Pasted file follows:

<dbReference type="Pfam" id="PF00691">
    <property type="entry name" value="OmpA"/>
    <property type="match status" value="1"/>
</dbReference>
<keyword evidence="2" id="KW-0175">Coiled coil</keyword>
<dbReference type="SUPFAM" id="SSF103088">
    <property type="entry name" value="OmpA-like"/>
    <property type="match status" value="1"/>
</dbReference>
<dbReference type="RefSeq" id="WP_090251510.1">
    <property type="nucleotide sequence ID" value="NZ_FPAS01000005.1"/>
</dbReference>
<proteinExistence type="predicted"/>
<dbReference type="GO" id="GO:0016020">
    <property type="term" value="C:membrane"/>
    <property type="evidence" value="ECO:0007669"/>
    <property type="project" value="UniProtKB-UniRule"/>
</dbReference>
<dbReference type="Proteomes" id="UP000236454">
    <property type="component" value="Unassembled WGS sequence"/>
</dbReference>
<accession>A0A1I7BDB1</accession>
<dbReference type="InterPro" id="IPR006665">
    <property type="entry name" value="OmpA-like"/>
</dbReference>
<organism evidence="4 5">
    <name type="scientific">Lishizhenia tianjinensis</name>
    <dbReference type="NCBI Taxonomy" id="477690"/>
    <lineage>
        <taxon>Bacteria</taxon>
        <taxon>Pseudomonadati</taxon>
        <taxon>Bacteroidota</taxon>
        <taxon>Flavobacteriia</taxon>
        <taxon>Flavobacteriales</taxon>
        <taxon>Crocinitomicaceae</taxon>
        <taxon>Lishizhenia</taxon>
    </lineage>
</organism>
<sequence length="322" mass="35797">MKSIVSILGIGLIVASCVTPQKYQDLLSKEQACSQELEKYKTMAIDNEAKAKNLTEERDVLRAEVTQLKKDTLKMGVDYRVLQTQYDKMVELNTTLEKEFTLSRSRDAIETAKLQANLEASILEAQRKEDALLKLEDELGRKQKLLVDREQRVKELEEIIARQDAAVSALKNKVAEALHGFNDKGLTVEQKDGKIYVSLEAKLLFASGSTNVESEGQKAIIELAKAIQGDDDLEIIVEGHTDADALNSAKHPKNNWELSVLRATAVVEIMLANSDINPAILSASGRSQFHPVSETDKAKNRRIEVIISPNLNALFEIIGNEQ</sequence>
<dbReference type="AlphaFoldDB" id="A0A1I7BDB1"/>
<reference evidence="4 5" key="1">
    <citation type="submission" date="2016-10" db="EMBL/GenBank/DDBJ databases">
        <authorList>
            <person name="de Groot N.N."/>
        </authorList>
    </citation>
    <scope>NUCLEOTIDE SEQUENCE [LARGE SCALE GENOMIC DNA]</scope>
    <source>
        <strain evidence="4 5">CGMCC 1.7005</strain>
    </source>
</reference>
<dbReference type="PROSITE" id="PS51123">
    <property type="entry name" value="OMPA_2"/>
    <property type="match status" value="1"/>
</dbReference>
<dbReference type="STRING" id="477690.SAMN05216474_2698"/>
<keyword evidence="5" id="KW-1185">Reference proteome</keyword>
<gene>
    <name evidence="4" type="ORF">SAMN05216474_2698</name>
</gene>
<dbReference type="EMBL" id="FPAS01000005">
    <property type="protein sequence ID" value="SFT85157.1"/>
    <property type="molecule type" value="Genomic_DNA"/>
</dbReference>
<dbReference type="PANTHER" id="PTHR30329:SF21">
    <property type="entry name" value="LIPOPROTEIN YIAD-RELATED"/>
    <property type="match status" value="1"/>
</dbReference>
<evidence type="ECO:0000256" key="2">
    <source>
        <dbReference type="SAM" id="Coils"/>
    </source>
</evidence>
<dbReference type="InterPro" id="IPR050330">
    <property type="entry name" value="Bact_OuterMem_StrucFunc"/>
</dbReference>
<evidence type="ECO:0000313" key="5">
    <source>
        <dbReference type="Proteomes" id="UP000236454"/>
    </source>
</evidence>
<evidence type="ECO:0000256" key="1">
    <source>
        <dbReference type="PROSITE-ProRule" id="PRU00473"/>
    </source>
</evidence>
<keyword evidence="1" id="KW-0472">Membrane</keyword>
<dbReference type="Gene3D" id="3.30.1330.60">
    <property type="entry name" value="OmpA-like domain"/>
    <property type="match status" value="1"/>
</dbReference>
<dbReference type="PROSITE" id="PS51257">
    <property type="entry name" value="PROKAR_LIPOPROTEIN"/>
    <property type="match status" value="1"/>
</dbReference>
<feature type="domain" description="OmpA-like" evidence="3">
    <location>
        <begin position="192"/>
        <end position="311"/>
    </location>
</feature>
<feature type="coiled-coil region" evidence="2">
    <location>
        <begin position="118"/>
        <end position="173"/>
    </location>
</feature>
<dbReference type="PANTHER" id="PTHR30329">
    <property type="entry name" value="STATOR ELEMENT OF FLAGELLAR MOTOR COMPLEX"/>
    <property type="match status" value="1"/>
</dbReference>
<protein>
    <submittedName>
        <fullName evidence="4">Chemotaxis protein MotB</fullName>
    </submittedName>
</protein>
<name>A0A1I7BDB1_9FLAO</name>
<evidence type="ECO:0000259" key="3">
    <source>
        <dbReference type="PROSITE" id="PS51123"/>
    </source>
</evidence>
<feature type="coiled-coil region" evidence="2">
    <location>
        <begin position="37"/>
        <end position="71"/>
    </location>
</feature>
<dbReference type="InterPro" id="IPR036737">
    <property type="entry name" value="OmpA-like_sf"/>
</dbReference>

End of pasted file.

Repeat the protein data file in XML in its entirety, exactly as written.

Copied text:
<dbReference type="Pfam" id="PF00691">
    <property type="entry name" value="OmpA"/>
    <property type="match status" value="1"/>
</dbReference>
<keyword evidence="2" id="KW-0175">Coiled coil</keyword>
<dbReference type="SUPFAM" id="SSF103088">
    <property type="entry name" value="OmpA-like"/>
    <property type="match status" value="1"/>
</dbReference>
<dbReference type="RefSeq" id="WP_090251510.1">
    <property type="nucleotide sequence ID" value="NZ_FPAS01000005.1"/>
</dbReference>
<proteinExistence type="predicted"/>
<dbReference type="GO" id="GO:0016020">
    <property type="term" value="C:membrane"/>
    <property type="evidence" value="ECO:0007669"/>
    <property type="project" value="UniProtKB-UniRule"/>
</dbReference>
<dbReference type="Proteomes" id="UP000236454">
    <property type="component" value="Unassembled WGS sequence"/>
</dbReference>
<accession>A0A1I7BDB1</accession>
<dbReference type="InterPro" id="IPR006665">
    <property type="entry name" value="OmpA-like"/>
</dbReference>
<organism evidence="4 5">
    <name type="scientific">Lishizhenia tianjinensis</name>
    <dbReference type="NCBI Taxonomy" id="477690"/>
    <lineage>
        <taxon>Bacteria</taxon>
        <taxon>Pseudomonadati</taxon>
        <taxon>Bacteroidota</taxon>
        <taxon>Flavobacteriia</taxon>
        <taxon>Flavobacteriales</taxon>
        <taxon>Crocinitomicaceae</taxon>
        <taxon>Lishizhenia</taxon>
    </lineage>
</organism>
<sequence length="322" mass="35797">MKSIVSILGIGLIVASCVTPQKYQDLLSKEQACSQELEKYKTMAIDNEAKAKNLTEERDVLRAEVTQLKKDTLKMGVDYRVLQTQYDKMVELNTTLEKEFTLSRSRDAIETAKLQANLEASILEAQRKEDALLKLEDELGRKQKLLVDREQRVKELEEIIARQDAAVSALKNKVAEALHGFNDKGLTVEQKDGKIYVSLEAKLLFASGSTNVESEGQKAIIELAKAIQGDDDLEIIVEGHTDADALNSAKHPKNNWELSVLRATAVVEIMLANSDINPAILSASGRSQFHPVSETDKAKNRRIEVIISPNLNALFEIIGNEQ</sequence>
<dbReference type="AlphaFoldDB" id="A0A1I7BDB1"/>
<reference evidence="4 5" key="1">
    <citation type="submission" date="2016-10" db="EMBL/GenBank/DDBJ databases">
        <authorList>
            <person name="de Groot N.N."/>
        </authorList>
    </citation>
    <scope>NUCLEOTIDE SEQUENCE [LARGE SCALE GENOMIC DNA]</scope>
    <source>
        <strain evidence="4 5">CGMCC 1.7005</strain>
    </source>
</reference>
<dbReference type="PROSITE" id="PS51123">
    <property type="entry name" value="OMPA_2"/>
    <property type="match status" value="1"/>
</dbReference>
<dbReference type="STRING" id="477690.SAMN05216474_2698"/>
<keyword evidence="5" id="KW-1185">Reference proteome</keyword>
<gene>
    <name evidence="4" type="ORF">SAMN05216474_2698</name>
</gene>
<dbReference type="EMBL" id="FPAS01000005">
    <property type="protein sequence ID" value="SFT85157.1"/>
    <property type="molecule type" value="Genomic_DNA"/>
</dbReference>
<dbReference type="PANTHER" id="PTHR30329:SF21">
    <property type="entry name" value="LIPOPROTEIN YIAD-RELATED"/>
    <property type="match status" value="1"/>
</dbReference>
<evidence type="ECO:0000256" key="2">
    <source>
        <dbReference type="SAM" id="Coils"/>
    </source>
</evidence>
<dbReference type="InterPro" id="IPR050330">
    <property type="entry name" value="Bact_OuterMem_StrucFunc"/>
</dbReference>
<evidence type="ECO:0000313" key="5">
    <source>
        <dbReference type="Proteomes" id="UP000236454"/>
    </source>
</evidence>
<evidence type="ECO:0000256" key="1">
    <source>
        <dbReference type="PROSITE-ProRule" id="PRU00473"/>
    </source>
</evidence>
<keyword evidence="1" id="KW-0472">Membrane</keyword>
<dbReference type="Gene3D" id="3.30.1330.60">
    <property type="entry name" value="OmpA-like domain"/>
    <property type="match status" value="1"/>
</dbReference>
<dbReference type="PROSITE" id="PS51257">
    <property type="entry name" value="PROKAR_LIPOPROTEIN"/>
    <property type="match status" value="1"/>
</dbReference>
<feature type="domain" description="OmpA-like" evidence="3">
    <location>
        <begin position="192"/>
        <end position="311"/>
    </location>
</feature>
<feature type="coiled-coil region" evidence="2">
    <location>
        <begin position="118"/>
        <end position="173"/>
    </location>
</feature>
<dbReference type="PANTHER" id="PTHR30329">
    <property type="entry name" value="STATOR ELEMENT OF FLAGELLAR MOTOR COMPLEX"/>
    <property type="match status" value="1"/>
</dbReference>
<protein>
    <submittedName>
        <fullName evidence="4">Chemotaxis protein MotB</fullName>
    </submittedName>
</protein>
<name>A0A1I7BDB1_9FLAO</name>
<evidence type="ECO:0000259" key="3">
    <source>
        <dbReference type="PROSITE" id="PS51123"/>
    </source>
</evidence>
<feature type="coiled-coil region" evidence="2">
    <location>
        <begin position="37"/>
        <end position="71"/>
    </location>
</feature>
<dbReference type="InterPro" id="IPR036737">
    <property type="entry name" value="OmpA-like_sf"/>
</dbReference>